I hope that you will find that human connection and convince Tom that he must also. I hope Tom will make a genuine effort to convince his political friends and together you all will do something about opening up this war for us to view in the light of day for ourselves. Take it from me, your child will grow up fast, and you and that child you have just welcomed into this world may be where Ben and I are ? alone and abandoned by our government.


Dear Ben,

This is all too sad. I hope this hole will be replaced by good memories to counter the bad ones - even though the bad ones won't go away. I wish I were there to give you a hug and to play cribbage and let you talk all of this through. Maybe in February we will do just that one night. I will get the bottle of Cointreau.

It is getting colder here, but the leaves still cling to the trees, even in November. That is a good omen -when life has a strong grip of its own.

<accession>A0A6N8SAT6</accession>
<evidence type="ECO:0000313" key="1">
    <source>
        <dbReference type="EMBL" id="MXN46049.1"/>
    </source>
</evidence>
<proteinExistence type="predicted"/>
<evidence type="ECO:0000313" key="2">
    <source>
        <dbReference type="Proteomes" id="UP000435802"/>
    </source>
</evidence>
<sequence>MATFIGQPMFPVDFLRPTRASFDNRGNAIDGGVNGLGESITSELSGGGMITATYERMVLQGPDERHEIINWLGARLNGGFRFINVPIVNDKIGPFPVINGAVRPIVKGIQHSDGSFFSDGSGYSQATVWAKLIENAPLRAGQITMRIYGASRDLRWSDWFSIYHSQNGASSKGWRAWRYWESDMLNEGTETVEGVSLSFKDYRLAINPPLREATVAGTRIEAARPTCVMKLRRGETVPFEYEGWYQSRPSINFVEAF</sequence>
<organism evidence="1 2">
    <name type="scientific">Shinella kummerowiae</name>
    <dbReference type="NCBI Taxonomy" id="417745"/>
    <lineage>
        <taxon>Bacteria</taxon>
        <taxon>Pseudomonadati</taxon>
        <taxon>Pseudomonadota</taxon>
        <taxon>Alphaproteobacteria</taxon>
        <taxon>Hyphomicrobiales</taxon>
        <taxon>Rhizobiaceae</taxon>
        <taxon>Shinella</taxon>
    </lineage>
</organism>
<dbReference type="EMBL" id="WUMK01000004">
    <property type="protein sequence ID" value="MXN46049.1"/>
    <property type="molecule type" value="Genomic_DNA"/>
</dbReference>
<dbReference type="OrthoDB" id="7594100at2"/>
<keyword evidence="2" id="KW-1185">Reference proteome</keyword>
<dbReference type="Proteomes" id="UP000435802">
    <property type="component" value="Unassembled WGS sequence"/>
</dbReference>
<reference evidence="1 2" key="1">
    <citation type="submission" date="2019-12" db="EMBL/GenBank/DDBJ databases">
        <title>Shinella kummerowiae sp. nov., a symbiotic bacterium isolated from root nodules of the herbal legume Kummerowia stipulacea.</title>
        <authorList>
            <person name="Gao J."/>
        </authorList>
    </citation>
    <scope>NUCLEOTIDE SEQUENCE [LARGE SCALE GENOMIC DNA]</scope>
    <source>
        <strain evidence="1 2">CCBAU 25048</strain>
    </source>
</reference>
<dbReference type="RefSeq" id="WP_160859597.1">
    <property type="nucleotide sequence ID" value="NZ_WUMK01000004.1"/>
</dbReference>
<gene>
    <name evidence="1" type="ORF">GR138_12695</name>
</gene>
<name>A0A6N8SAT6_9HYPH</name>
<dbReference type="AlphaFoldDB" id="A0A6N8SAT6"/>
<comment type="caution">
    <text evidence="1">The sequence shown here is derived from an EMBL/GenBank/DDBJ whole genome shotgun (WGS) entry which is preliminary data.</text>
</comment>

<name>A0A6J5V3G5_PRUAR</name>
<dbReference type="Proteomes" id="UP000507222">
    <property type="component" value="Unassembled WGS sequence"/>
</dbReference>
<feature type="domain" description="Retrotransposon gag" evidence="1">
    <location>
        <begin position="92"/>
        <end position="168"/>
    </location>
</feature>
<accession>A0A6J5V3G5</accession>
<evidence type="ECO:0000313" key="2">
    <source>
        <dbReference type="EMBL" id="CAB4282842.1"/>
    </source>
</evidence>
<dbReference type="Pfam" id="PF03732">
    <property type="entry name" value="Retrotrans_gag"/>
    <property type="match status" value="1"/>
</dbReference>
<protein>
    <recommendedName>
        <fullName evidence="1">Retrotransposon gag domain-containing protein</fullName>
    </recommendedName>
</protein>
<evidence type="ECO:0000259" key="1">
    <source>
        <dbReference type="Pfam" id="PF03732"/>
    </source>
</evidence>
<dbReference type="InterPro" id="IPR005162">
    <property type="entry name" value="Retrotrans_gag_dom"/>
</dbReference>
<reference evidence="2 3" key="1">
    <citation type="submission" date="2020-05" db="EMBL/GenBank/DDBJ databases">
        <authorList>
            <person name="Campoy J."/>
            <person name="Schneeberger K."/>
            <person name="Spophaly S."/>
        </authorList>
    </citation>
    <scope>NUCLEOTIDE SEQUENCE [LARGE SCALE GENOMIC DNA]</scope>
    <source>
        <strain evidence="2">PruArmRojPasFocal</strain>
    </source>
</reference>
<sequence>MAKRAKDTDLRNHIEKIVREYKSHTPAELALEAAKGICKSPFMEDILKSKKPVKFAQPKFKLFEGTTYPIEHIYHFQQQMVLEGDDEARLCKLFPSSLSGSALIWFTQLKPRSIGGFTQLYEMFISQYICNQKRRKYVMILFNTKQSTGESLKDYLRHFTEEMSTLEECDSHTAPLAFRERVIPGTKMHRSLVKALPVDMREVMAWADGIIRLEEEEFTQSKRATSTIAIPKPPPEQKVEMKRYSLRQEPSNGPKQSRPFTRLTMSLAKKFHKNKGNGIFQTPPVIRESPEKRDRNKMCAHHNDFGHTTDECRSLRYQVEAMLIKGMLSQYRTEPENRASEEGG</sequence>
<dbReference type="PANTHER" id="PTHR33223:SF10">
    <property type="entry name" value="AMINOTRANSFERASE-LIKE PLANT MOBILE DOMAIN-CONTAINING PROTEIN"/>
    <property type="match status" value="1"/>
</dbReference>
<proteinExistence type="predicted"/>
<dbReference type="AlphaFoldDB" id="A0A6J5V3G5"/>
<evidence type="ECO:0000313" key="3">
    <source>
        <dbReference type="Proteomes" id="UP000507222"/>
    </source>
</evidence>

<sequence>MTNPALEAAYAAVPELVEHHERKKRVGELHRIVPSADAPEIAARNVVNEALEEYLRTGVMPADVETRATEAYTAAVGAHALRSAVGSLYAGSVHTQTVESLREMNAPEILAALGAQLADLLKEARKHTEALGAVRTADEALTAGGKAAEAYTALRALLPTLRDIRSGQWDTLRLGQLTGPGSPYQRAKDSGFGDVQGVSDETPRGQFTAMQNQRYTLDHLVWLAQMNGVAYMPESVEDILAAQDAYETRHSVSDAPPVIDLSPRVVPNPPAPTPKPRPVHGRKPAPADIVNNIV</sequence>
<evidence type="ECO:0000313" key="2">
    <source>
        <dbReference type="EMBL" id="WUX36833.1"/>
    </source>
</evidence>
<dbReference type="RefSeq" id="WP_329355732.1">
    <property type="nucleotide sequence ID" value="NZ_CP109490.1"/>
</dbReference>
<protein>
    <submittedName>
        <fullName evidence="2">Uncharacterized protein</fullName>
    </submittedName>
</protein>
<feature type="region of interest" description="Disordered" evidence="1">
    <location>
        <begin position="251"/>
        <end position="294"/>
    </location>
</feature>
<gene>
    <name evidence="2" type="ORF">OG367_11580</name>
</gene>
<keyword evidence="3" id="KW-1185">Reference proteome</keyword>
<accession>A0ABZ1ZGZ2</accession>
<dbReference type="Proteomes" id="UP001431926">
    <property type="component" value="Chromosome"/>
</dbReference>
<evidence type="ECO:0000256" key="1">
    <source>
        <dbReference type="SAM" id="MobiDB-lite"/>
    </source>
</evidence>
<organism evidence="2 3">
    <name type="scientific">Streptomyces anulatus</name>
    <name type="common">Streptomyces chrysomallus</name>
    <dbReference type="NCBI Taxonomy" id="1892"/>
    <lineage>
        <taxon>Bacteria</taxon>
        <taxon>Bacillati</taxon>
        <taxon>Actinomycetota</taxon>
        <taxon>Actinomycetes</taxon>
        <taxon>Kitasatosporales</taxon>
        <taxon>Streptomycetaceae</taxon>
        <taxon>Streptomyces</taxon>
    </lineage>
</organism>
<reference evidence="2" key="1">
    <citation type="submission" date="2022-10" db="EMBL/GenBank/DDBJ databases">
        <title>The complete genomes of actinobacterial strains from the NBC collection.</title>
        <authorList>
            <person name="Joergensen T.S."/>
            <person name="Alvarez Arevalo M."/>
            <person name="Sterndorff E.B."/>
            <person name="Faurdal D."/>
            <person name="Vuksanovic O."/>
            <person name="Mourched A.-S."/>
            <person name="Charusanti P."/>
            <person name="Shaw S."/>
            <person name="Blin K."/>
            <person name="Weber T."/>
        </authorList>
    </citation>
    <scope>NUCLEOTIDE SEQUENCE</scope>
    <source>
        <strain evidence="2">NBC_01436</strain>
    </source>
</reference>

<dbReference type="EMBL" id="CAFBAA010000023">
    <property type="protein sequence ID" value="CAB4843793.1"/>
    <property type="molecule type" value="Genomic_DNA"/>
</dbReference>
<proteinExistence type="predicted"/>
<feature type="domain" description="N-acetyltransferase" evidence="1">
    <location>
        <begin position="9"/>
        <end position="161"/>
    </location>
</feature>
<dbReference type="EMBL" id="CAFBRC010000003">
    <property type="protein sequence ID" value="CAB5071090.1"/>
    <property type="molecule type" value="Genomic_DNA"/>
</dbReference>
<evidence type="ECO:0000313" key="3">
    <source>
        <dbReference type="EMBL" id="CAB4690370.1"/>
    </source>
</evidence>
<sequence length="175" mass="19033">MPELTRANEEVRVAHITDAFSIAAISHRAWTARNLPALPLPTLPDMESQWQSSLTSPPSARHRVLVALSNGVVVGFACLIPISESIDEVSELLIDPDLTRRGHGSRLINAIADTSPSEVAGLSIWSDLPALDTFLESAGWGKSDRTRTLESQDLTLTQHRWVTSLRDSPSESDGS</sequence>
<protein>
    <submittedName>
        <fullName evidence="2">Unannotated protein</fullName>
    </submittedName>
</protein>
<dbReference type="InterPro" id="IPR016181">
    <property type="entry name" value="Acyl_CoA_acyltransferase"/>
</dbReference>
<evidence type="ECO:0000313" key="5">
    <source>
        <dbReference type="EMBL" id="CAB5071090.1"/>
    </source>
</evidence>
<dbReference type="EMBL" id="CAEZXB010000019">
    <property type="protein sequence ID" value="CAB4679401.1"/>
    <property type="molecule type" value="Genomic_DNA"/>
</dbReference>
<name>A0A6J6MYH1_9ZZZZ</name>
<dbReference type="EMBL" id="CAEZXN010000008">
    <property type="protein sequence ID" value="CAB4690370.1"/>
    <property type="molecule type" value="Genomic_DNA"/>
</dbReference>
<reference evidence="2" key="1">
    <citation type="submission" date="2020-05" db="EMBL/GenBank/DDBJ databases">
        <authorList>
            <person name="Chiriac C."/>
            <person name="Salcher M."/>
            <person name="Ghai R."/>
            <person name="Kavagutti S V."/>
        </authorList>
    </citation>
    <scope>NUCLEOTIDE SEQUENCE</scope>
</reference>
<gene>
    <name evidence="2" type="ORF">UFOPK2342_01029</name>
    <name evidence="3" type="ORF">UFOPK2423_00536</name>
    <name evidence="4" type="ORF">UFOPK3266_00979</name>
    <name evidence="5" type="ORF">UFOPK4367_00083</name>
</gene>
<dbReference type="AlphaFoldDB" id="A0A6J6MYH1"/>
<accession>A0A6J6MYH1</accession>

Remember what my Grandfather used to say, "In Maine, the trick is to get through the winter, the rest will take care of itself." We will find a way to get through this winter. I hope it snows like hell in Iraq all winter.




Dear Mom and Dad,

These days are long and draining and I feel the LT's loss very much. When you work with a man so closely for so long it is hard to watch him go. We started with 16 men I believe in our platoon and he was one of them, always out with us and always giving everything. There is a hole that we feel now and nothing can replace him. We did our job and it was the right decision to go and try to secure the helicopter crash site. We all knew it was our job because we didn't want to leave those who might have been in need. It is a sad time to see two aweful things in one day and I have been very sad with the whole state of affairs. We will move on and pray that no more of this happens. I will think a long time on this day and cannot wait till my time is up here and I can go home. I love you both very much and can't wait to see you.

Rep. Tom Allen Votes to Urge Congressional Investigation of Misleading Justification for Iraq War, Condemns oversight committees' refusal to investigate Administration statements properly